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City Council Spanked Warmington Homes

Not only did Warmington Homes not get an affordable housing agreement last night that would permit them to build a 16 to 36 unit rental apartment complex on the former Alameda Island High School site, they were denied by City Council, sitting as the Community Improvement Commission the privilege of transferring any affordable housing units offsite from the Grand Marina Village project to the Island High site.

The decision was a setback for Warmington Homes and a victory for Alameda residents opposed to the project. Councilmember Doug deHaan noted that for many years now, the City has had a goal of increasing home ownership to 60%, and that roughly 50% of Alameda’s homes are still rental units. Transferring owner-occupied units from Grand Marina to rental units at Island High was contrary to the spirit of that goal.

The Council chambers was packed with residents of the “wedge” – the Alameda neighborhood bounded by Tilden Way, Park Street and Clement Avenue – who were opposed to a proposed 36-unit complex on the Island High Site, which sits roughly in the middle of the wedge. More than two dozen people spoke against the agreement as presented to the CIC, many noting that the transfer of very-low and low income housing units offsite from Grand Marina was discriminatory and against the goals of the City’s Inclusionary Housing Ordinance. Others noted that they would be willing to work with a much smaller project, on the order of 9 to 12 units, that mixed income levels of all types, or senior housing, or even re-use by Alameda Unified School District of the site as an elementary school to accomodate over-enrollment at Edison school, just 4 blocks away.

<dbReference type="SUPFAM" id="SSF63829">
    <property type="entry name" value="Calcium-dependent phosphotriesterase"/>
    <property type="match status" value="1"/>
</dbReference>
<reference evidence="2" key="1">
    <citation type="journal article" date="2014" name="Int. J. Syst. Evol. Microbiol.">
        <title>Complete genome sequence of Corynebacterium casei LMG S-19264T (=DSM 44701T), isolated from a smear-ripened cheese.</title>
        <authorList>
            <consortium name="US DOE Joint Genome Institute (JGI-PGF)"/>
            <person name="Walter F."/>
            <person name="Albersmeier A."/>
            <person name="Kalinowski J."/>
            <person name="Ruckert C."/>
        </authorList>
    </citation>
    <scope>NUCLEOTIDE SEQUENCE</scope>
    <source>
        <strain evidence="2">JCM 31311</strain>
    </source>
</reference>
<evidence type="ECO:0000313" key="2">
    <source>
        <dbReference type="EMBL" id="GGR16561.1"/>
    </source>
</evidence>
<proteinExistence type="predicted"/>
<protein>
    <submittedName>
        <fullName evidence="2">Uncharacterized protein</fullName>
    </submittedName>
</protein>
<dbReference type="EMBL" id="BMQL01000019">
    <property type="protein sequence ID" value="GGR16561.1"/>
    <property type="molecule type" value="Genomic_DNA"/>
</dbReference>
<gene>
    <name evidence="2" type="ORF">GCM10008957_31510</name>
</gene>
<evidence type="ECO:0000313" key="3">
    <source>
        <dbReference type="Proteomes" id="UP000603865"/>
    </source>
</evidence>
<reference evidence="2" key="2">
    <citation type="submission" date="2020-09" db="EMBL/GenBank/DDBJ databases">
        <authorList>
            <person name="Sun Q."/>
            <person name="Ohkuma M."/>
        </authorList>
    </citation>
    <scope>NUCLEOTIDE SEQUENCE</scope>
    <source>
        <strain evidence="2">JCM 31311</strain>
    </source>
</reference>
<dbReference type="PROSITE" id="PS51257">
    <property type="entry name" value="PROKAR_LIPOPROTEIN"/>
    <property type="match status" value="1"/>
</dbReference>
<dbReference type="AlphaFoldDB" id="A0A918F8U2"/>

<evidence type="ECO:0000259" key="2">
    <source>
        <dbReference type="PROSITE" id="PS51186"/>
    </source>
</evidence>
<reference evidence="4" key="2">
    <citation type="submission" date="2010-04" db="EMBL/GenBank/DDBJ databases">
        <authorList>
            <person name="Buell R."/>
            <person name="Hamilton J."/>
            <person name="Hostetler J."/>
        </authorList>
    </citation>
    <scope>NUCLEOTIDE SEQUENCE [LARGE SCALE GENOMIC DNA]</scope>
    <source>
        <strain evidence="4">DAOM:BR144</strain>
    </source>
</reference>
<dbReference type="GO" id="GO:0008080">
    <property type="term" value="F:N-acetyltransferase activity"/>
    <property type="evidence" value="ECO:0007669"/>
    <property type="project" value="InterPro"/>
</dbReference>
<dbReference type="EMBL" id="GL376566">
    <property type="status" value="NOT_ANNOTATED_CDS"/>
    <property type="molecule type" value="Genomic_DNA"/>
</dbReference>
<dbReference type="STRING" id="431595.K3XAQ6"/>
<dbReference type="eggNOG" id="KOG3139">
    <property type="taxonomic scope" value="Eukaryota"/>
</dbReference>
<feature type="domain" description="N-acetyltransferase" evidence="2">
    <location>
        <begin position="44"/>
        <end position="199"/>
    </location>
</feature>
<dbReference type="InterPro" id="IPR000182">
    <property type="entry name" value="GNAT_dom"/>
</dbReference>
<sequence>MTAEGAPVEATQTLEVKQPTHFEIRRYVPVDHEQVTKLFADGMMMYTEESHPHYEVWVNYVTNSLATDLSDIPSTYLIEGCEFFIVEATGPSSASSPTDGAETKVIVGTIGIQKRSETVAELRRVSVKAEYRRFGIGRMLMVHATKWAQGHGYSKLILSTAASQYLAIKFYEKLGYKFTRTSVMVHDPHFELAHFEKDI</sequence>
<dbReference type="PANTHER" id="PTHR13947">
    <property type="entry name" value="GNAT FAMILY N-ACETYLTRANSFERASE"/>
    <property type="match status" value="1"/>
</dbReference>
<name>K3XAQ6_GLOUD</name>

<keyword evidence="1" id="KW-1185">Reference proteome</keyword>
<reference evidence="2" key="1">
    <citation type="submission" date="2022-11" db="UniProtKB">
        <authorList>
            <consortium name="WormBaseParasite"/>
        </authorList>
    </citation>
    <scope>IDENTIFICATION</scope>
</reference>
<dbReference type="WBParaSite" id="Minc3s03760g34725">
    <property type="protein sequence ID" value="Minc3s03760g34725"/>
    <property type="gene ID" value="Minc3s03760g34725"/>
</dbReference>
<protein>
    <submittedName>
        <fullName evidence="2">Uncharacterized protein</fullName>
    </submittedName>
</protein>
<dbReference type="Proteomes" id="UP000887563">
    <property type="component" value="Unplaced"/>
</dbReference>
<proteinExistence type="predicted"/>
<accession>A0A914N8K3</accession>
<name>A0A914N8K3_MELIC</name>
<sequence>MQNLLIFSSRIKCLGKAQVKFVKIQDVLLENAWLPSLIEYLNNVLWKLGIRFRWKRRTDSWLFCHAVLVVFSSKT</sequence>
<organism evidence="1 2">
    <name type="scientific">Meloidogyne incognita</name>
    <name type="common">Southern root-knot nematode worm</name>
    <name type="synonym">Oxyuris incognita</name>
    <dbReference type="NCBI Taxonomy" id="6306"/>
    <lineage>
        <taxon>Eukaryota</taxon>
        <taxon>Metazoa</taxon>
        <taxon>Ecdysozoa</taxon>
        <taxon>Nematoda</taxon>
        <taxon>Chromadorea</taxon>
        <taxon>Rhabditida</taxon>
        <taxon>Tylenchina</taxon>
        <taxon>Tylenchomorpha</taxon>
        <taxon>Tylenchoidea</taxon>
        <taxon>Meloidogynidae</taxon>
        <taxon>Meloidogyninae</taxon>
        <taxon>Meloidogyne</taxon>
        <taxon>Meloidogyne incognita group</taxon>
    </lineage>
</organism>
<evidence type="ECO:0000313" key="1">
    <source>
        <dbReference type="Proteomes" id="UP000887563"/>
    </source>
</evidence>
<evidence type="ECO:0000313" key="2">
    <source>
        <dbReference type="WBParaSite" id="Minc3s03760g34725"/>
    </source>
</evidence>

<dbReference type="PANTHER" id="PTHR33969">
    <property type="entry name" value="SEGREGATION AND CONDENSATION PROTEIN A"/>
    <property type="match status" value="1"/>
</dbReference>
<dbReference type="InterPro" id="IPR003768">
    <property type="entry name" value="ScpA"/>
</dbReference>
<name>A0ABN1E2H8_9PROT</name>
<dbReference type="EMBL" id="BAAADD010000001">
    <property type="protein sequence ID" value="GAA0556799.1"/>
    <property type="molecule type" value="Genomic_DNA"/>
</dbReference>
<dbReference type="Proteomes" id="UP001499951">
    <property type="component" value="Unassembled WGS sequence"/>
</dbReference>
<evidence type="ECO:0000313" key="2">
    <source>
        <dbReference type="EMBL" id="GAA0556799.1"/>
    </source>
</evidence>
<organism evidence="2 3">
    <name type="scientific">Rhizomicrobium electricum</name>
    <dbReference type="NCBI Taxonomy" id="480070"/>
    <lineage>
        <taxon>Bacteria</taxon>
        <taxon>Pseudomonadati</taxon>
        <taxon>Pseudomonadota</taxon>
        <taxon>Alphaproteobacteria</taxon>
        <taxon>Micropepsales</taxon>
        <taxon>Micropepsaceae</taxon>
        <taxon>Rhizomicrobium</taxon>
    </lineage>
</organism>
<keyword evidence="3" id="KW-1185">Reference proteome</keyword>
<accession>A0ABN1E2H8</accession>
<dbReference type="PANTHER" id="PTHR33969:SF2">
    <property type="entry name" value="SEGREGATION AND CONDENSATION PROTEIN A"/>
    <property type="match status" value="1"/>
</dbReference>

Mayor Beverly Johnson chastened Development Services Director Leslie Little for the presumptions made by City Staff that the project would take advantage of the Guyton settlement to build a high-density apartment complex that would otherwise be precluded by Measure A. Mayor Johnson noted that City Council, sitting as the City’s Housing Authority, would have to approve the use of the Guyton exemption for the proposed units. Shortly after midnight, Councilmember Frank Matarrese motioned to approve an affordable housing agreement with Warmington Homes for 10 affordable units at Grand Marina, effectively separating the discussion about the best use of and number of units for the Island High site from the Grand Marina project. Councilmember Marie Gilmore, who is running for re-election this November, was absent.

Also absent from the meeting was Alameda Unified School District Board member Mike McMahon, and AUSD Board member and City Council candidate Tracy Lynn Jensen, both of whom who were present at the poorly-noticed July 23rd meeting at the Main Library where Warmington Homes’ architects first presented the 36-unit apartment complex proposal. AUSD Board President Bill Schaff spoke on behalf of AUSD during public comments. The final public speaker on the issue was Trish Spencer, PTA First Vice President for Lincoln/Alameda High School, and she too opposed the agreement as presented to the CIC. Trish Spencer is running for the AUSD board of trustees this November.

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